The Office of General Counsel issued the following opinion on July 28, 2003, representing the position of the New York State Insurance Department.
Re: Signature Requirement.
Is it required under New York law that the signature of the insured or reinsured be placed upon an insurance policy that is delivered or issued for delivery in New York?
No. New York law does not require that the signature of the insured or reinsured be placed upon an insurance policy that is delivered or issued for delivery in New York.
No facts were provided.
In the inquiry, the inquirer used the term "countersignature" in the context of an insured or person who is reinsured signing the insurance policy. The term "countersignature," as it is used in the insurance context refers to statutory requirements, which no longer exist in New York State, that required a New York resident licensed insurance agent to sign insurance contracts sold and delivered in New York by licensed foreign and alien insurers. Such requirement was contained in former N.Y. Ins. Law § 130 (McKinney 1966), but was repealed by Chapter 279 of the Laws of 1972.
Neither the New York Insurance Law nor the regulations promulgated thereunder require that the person who is insured, or reinsured, under an insurance policy that is delivered or issued for delivery to them in New York be signed by the person who is insured or reinsured thereunder. Neither is such a signature required under Gen. Oblig. Law § 5-701 (McKinney 2001 & Supp. 2003). The foregoing statute requires that agreements be subscribed by the party to be charged (in this case the insurer or the reinsurer) or by his lawful agent if the agreement, by its terms, is not to be performed in one year from the making thereof. Thus, the authorized insurer or reinsurers signature must be affixed upon an insurance contract, which is delivered or issued for delivery in New York State.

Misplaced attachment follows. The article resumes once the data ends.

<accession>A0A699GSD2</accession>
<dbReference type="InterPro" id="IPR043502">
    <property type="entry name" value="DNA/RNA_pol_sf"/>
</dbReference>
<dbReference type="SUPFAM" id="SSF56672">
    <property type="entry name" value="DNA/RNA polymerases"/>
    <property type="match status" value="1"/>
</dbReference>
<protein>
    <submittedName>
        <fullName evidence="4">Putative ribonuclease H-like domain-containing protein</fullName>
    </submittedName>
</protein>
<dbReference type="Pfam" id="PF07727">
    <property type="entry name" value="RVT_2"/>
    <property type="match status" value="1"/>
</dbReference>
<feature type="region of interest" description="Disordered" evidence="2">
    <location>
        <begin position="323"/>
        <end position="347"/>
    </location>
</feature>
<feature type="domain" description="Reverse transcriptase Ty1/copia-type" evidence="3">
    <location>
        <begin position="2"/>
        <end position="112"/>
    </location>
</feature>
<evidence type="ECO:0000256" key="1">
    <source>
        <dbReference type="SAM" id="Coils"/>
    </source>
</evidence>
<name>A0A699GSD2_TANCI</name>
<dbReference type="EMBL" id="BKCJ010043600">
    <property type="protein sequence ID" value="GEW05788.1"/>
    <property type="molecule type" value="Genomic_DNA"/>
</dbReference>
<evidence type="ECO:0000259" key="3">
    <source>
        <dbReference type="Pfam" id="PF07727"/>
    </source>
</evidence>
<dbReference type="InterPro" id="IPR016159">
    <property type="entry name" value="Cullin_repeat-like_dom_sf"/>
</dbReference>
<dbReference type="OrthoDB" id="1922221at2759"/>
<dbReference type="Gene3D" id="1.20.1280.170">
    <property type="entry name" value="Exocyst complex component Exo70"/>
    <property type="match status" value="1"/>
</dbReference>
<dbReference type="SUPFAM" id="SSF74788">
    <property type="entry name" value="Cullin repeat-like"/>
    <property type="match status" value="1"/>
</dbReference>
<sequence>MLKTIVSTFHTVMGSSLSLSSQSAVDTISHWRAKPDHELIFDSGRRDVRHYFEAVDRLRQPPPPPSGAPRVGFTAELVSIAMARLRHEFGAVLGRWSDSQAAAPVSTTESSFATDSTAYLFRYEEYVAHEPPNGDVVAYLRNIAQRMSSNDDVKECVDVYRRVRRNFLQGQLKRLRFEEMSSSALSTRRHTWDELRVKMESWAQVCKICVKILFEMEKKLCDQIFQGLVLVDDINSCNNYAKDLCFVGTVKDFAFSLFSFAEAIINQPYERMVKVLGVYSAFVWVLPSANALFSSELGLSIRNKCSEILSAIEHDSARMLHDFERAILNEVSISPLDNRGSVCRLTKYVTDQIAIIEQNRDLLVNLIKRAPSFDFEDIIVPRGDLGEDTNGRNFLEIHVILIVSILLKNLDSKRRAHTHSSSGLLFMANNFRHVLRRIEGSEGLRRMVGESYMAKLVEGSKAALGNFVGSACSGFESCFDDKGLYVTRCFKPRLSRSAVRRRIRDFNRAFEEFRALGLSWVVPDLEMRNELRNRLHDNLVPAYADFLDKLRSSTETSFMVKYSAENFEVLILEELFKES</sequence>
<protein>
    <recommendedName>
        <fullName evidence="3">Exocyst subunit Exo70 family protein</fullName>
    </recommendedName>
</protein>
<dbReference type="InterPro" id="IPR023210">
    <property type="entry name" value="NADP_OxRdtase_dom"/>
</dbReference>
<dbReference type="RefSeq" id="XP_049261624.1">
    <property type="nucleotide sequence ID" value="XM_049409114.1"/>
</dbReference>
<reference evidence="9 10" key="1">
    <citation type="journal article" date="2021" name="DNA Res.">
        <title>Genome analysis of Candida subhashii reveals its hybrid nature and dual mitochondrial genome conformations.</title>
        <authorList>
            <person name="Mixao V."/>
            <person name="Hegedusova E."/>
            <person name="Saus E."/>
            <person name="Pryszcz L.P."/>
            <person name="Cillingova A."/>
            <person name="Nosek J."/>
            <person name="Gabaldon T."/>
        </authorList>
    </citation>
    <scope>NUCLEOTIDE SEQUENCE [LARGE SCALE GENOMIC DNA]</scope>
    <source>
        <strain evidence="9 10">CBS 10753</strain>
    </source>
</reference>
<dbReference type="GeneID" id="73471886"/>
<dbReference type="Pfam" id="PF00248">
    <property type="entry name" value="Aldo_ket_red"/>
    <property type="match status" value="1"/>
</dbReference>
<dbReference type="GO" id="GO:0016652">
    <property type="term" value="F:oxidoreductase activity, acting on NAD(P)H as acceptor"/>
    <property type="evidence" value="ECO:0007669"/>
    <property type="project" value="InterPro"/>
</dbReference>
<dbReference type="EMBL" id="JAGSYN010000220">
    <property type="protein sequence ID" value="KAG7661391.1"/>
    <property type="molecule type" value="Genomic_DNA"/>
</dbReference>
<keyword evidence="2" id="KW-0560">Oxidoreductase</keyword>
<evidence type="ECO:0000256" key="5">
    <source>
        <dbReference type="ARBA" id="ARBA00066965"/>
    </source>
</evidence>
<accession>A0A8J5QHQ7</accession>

The inquirer also asked for a reference to those statutes or regulations which "cover delivery of a policy in New York." This is a very broad question, the answer to which may be found in various provisions of the N.Y. Insurance Law, depending upon the kind of insurance in question. Furthermore, as to any particular situation, the facts surrounding the delivery or issuance for delivery could affect a determination of the question whether or not a particular policy was delivered or issued for delivery in New York. The inquirer was also advised to research the applicable case law. N.Y. Ins. Law § 1101 contains the definition of what constitutes the doing of an insurance business in New York.
For further information you may contact Associate Attorney Barbara A. Kluger at the New York City Office.